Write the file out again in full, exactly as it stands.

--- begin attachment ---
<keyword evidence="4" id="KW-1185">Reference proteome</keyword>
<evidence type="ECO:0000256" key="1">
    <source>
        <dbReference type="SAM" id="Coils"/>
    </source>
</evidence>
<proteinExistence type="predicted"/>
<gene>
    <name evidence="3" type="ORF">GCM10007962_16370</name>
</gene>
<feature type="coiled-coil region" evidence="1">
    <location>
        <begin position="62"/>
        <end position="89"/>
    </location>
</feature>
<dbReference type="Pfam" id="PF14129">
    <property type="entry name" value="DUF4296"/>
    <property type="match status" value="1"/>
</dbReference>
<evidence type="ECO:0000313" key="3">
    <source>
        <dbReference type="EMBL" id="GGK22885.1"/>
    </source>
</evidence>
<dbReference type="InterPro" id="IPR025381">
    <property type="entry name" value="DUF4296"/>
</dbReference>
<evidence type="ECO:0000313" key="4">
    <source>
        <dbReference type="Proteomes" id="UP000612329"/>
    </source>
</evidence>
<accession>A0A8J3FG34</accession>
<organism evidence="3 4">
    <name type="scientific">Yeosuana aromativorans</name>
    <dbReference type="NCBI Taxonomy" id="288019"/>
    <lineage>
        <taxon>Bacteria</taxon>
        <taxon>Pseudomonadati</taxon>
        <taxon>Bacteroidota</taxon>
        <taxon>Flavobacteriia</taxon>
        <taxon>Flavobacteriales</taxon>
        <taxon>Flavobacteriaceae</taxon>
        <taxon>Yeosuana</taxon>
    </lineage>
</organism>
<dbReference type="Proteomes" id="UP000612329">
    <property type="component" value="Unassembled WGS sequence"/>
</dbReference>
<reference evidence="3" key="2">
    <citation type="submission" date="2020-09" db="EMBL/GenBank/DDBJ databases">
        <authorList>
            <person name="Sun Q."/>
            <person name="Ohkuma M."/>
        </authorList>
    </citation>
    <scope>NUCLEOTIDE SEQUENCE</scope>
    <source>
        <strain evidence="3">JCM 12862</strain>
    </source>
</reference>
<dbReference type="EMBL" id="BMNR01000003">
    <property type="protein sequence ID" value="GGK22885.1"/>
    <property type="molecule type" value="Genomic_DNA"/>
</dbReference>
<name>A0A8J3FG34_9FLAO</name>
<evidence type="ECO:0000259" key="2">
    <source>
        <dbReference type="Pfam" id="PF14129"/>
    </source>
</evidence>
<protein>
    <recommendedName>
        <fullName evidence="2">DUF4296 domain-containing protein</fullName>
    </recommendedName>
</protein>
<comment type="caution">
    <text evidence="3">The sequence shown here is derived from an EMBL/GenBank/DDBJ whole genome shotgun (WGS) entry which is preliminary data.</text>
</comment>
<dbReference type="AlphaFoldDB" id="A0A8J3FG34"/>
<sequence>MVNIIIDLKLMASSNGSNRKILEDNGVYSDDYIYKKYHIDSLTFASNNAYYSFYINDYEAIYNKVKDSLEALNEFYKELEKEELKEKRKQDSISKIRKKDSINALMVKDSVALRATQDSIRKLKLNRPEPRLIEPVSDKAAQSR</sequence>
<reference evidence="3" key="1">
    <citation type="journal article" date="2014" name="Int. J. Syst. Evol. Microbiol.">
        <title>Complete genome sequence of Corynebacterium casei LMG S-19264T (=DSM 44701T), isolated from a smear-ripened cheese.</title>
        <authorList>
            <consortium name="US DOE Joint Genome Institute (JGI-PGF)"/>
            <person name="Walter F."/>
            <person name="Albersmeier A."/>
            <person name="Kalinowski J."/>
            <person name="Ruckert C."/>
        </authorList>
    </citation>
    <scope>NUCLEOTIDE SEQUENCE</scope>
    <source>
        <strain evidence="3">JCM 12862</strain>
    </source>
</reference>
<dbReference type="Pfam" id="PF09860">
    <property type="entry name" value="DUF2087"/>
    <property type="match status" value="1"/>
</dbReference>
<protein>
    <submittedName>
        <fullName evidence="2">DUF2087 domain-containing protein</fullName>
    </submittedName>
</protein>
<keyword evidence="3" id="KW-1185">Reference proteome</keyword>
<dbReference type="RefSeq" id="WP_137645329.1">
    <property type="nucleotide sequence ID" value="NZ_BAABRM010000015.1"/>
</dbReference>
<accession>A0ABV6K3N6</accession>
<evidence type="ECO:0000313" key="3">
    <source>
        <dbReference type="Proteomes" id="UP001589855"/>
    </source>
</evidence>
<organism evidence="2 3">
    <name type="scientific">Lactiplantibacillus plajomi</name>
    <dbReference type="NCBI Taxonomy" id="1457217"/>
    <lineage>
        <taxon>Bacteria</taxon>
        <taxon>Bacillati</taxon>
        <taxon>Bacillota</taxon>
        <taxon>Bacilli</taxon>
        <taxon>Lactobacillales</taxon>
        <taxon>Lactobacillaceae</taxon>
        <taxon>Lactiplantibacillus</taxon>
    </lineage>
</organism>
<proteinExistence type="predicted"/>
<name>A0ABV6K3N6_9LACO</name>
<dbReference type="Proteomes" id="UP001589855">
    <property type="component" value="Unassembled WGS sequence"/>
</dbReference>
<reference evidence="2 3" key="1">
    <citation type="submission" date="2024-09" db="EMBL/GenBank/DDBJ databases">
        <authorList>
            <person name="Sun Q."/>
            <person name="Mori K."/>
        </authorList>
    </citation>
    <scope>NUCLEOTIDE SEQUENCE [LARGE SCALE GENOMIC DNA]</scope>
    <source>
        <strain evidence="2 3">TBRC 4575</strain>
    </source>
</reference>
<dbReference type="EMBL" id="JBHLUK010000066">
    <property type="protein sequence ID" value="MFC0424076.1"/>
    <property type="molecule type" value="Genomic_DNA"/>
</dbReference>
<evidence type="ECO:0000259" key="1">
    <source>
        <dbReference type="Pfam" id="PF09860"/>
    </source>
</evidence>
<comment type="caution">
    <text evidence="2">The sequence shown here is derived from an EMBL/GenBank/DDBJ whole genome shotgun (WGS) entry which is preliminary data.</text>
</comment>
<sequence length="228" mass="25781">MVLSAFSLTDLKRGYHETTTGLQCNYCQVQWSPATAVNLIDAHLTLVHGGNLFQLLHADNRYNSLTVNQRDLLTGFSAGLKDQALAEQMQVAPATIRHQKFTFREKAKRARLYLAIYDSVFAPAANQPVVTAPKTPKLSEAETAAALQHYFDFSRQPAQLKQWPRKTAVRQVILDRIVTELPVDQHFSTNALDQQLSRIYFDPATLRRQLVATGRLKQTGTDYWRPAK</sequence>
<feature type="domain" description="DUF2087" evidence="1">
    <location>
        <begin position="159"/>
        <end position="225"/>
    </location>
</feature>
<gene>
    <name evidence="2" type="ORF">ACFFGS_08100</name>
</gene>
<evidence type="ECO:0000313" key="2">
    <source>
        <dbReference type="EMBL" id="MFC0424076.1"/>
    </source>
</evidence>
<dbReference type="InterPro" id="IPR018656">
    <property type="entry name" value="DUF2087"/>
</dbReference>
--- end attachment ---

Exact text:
<keyword evidence="4" id="KW-1185">Reference proteome</keyword>
<evidence type="ECO:0000256" key="1">
    <source>
        <dbReference type="SAM" id="Coils"/>
    </source>
</evidence>
<proteinExistence type="predicted"/>
<gene>
    <name evidence="3" type="ORF">GCM10007962_16370</name>
</gene>
<feature type="coiled-coil region" evidence="1">
    <location>
        <begin position="62"/>
        <end position="89"/>
    </location>
</feature>
<dbReference type="Pfam" id="PF14129">
    <property type="entry name" value="DUF4296"/>
    <property type="match status" value="1"/>
</dbReference>
<evidence type="ECO:0000313" key="3">
    <source>
        <dbReference type="EMBL" id="GGK22885.1"/>
    </source>
</evidence>
<dbReference type="InterPro" id="IPR025381">
    <property type="entry name" value="DUF4296"/>
</dbReference>
<evidence type="ECO:0000313" key="4">
    <source>
        <dbReference type="Proteomes" id="UP000612329"/>
    </source>
</evidence>
<accession>A0A8J3FG34</accession>
<organism evidence="3 4">
    <name type="scientific">Yeosuana aromativorans</name>
    <dbReference type="NCBI Taxonomy" id="288019"/>
    <lineage>
        <taxon>Bacteria</taxon>
        <taxon>Pseudomonadati</taxon>
        <taxon>Bacteroidota</taxon>
        <taxon>Flavobacteriia</taxon>
        <taxon>Flavobacteriales</taxon>
        <taxon>Flavobacteriaceae</taxon>
        <taxon>Yeosuana</taxon>
    </lineage>
</organism>
<dbReference type="Proteomes" id="UP000612329">
    <property type="component" value="Unassembled WGS sequence"/>
</dbReference>
<reference evidence="3" key="2">
    <citation type="submission" date="2020-09" db="EMBL/GenBank/DDBJ databases">
        <authorList>
            <person name="Sun Q."/>
            <person name="Ohkuma M."/>
        </authorList>
    </citation>
    <scope>NUCLEOTIDE SEQUENCE</scope>
    <source>
        <strain evidence="3">JCM 12862</strain>
    </source>
</reference>
<dbReference type="EMBL" id="BMNR01000003">
    <property type="protein sequence ID" value="GGK22885.1"/>
    <property type="molecule type" value="Genomic_DNA"/>
</dbReference>
<name>A0A8J3FG34_9FLAO</name>
<evidence type="ECO:0000259" key="2">
    <source>
        <dbReference type="Pfam" id="PF14129"/>
    </source>
</evidence>
<protein>
    <recommendedName>
        <fullName evidence="2">DUF4296 domain-containing protein</fullName>
    </recommendedName>
</protein>
<comment type="caution">
    <text evidence="3">The sequence shown here is derived from an EMBL/GenBank/DDBJ whole genome shotgun (WGS) entry which is preliminary data.</text>
</comment>
<dbReference type="AlphaFoldDB" id="A0A8J3FG34"/>
<sequence>MVNIIIDLKLMASSNGSNRKILEDNGVYSDDYIYKKYHIDSLTFASNNAYYSFYINDYEAIYNKVKDSLEALNEFYKELEKEELKEKRKQDSISKIRKKDSINALMVKDSVALRATQDSIRKLKLNRPEPRLIEPVSDKAAQSR</sequence>
<reference evidence="3" key="1">
    <citation type="journal article" date="2014" name="Int. J. Syst. Evol. Microbiol.">
        <title>Complete genome sequence of Corynebacterium casei LMG S-19264T (=DSM 44701T), isolated from a smear-ripened cheese.</title>
        <authorList>
            <consortium name="US DOE Joint Genome Institute (JGI-PGF)"/>
            <person name="Walter F."/>
            <person name="Albersmeier A."/>
            <person name="Kalinowski J."/>
            <person name="Ruckert C."/>
        </authorList>
    </citation>
    <scope>NUCLEOTIDE SEQUENCE</scope>
    <source>
        <strain evidence="3">JCM 12862</strain>
    </source>
</reference>
<dbReference type="Pfam" id="PF09860">
    <property type="entry name" value="DUF2087"/>
    <property type="match status" value="1"/>
</dbReference>
<protein>
    <submittedName>
        <fullName evidence="2">DUF2087 domain-containing protein</fullName>
    </submittedName>
</protein>
<keyword evidence="3" id="KW-1185">Reference proteome</keyword>
<dbReference type="RefSeq" id="WP_137645329.1">
    <property type="nucleotide sequence ID" value="NZ_BAABRM010000015.1"/>
</dbReference>
<accession>A0ABV6K3N6</accession>
<evidence type="ECO:0000313" key="3">
    <source>
        <dbReference type="Proteomes" id="UP001589855"/>
    </source>
</evidence>
<organism evidence="2 3">
    <name type="scientific">Lactiplantibacillus plajomi</name>
    <dbReference type="NCBI Taxonomy" id="1457217"/>
    <lineage>
        <taxon>Bacteria</taxon>
        <taxon>Bacillati</taxon>
        <taxon>Bacillota</taxon>
        <taxon>Bacilli</taxon>
        <taxon>Lactobacillales</taxon>
        <taxon>Lactobacillaceae</taxon>
        <taxon>Lactiplantibacillus</taxon>
    </lineage>
</organism>
<proteinExistence type="predicted"/>
<name>A0ABV6K3N6_9LACO</name>
<dbReference type="Proteomes" id="UP001589855">
    <property type="component" value="Unassembled WGS sequence"/>
</dbReference>
<reference evidence="2 3" key="1">
    <citation type="submission" date="2024-09" db="EMBL/GenBank/DDBJ databases">
        <authorList>
            <person name="Sun Q."/>
            <person name="Mori K."/>
        </authorList>
    </citation>
    <scope>NUCLEOTIDE SEQUENCE [LARGE SCALE GENOMIC DNA]</scope>
    <source>
        <strain evidence="2 3">TBRC 4575</strain>
    </source>
</reference>
<dbReference type="EMBL" id="JBHLUK010000066">
    <property type="protein sequence ID" value="MFC0424076.1"/>
    <property type="molecule type" value="Genomic_DNA"/>
</dbReference>
<evidence type="ECO:0000259" key="1">
    <source>
        <dbReference type="Pfam" id="PF09860"/>
    </source>
</evidence>
<comment type="caution">
    <text evidence="2">The sequence shown here is derived from an EMBL/GenBank/DDBJ whole genome shotgun (WGS) entry which is preliminary data.</text>
</comment>
<sequence length="228" mass="25781">MVLSAFSLTDLKRGYHETTTGLQCNYCQVQWSPATAVNLIDAHLTLVHGGNLFQLLHADNRYNSLTVNQRDLLTGFSAGLKDQALAEQMQVAPATIRHQKFTFREKAKRARLYLAIYDSVFAPAANQPVVTAPKTPKLSEAETAAALQHYFDFSRQPAQLKQWPRKTAVRQVILDRIVTELPVDQHFSTNALDQQLSRIYFDPATLRRQLVATGRLKQTGTDYWRPAK</sequence>
<feature type="domain" description="DUF2087" evidence="1">
    <location>
        <begin position="159"/>
        <end position="225"/>
    </location>
</feature>
<gene>
    <name evidence="2" type="ORF">ACFFGS_08100</name>
</gene>
<evidence type="ECO:0000313" key="2">
    <source>
        <dbReference type="EMBL" id="MFC0424076.1"/>
    </source>
</evidence>
<dbReference type="InterPro" id="IPR018656">
    <property type="entry name" value="DUF2087"/>
</dbReference>